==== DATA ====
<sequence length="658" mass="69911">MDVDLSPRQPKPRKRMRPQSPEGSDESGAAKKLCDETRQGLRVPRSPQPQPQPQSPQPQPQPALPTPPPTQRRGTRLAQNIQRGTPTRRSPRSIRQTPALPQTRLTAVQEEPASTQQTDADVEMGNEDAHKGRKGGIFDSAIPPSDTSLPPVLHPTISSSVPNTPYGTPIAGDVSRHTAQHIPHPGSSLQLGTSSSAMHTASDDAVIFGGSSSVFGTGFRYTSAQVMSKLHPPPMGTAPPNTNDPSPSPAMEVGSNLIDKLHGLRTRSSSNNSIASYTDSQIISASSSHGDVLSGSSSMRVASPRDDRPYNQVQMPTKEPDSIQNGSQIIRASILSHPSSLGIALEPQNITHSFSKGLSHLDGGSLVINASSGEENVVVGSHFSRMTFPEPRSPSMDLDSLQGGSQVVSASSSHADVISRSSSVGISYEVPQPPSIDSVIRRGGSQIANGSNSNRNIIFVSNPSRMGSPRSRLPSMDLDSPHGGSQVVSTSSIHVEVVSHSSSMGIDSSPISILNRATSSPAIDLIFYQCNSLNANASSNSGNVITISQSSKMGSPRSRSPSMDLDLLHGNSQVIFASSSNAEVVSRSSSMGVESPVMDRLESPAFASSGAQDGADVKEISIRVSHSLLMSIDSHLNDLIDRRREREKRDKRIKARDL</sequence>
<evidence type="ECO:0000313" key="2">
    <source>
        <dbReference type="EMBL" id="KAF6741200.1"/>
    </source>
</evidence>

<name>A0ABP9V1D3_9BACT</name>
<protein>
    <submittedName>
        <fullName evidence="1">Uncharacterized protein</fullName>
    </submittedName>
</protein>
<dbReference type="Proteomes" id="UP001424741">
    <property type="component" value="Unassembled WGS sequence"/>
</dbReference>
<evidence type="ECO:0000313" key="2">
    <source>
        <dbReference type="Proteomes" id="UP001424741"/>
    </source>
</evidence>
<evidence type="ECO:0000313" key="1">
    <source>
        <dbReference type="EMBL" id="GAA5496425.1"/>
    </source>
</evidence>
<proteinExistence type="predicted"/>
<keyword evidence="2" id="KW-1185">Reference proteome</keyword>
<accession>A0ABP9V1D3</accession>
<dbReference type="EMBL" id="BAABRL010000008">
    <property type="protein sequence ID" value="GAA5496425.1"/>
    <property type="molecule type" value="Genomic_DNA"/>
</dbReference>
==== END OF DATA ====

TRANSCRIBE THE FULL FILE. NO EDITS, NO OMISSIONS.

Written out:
<sequence length="658" mass="69911">MDVDLSPRQPKPRKRMRPQSPEGSDESGAAKKLCDETRQGLRVPRSPQPQPQPQSPQPQPQPALPTPPPTQRRGTRLAQNIQRGTPTRRSPRSIRQTPALPQTRLTAVQEEPASTQQTDADVEMGNEDAHKGRKGGIFDSAIPPSDTSLPPVLHPTISSSVPNTPYGTPIAGDVSRHTAQHIPHPGSSLQLGTSSSAMHTASDDAVIFGGSSSVFGTGFRYTSAQVMSKLHPPPMGTAPPNTNDPSPSPAMEVGSNLIDKLHGLRTRSSSNNSIASYTDSQIISASSSHGDVLSGSSSMRVASPRDDRPYNQVQMPTKEPDSIQNGSQIIRASILSHPSSLGIALEPQNITHSFSKGLSHLDGGSLVINASSGEENVVVGSHFSRMTFPEPRSPSMDLDSLQGGSQVVSASSSHADVISRSSSVGISYEVPQPPSIDSVIRRGGSQIANGSNSNRNIIFVSNPSRMGSPRSRLPSMDLDSPHGGSQVVSTSSIHVEVVSHSSSMGIDSSPISILNRATSSPAIDLIFYQCNSLNANASSNSGNVITISQSSKMGSPRSRSPSMDLDLLHGNSQVIFASSSNAEVVSRSSSMGVESPVMDRLESPAFASSGAQDGADVKEISIRVSHSLLMSIDSHLNDLIDRRREREKRDKRIKARDL</sequence>
<evidence type="ECO:0000313" key="2">
    <source>
        <dbReference type="EMBL" id="KAF6741200.1"/>
    </source>
</evidence>

<name>A0ABP9V1D3_9BACT</name>
<protein>
    <submittedName>
        <fullName evidence="1">Uncharacterized protein</fullName>
    </submittedName>
</protein>
<dbReference type="Proteomes" id="UP001424741">
    <property type="component" value="Unassembled WGS sequence"/>
</dbReference>
<evidence type="ECO:0000313" key="2">
    <source>
        <dbReference type="Proteomes" id="UP001424741"/>
    </source>
</evidence>
<evidence type="ECO:0000313" key="1">
    <source>
        <dbReference type="EMBL" id="GAA5496425.1"/>
    </source>
</evidence>
<proteinExistence type="predicted"/>
<keyword evidence="2" id="KW-1185">Reference proteome</keyword>
<accession>A0ABP9V1D3</accession>
<dbReference type="EMBL" id="BAABRL010000008">
    <property type="protein sequence ID" value="GAA5496425.1"/>
    <property type="molecule type" value="Genomic_DNA"/>
</dbReference>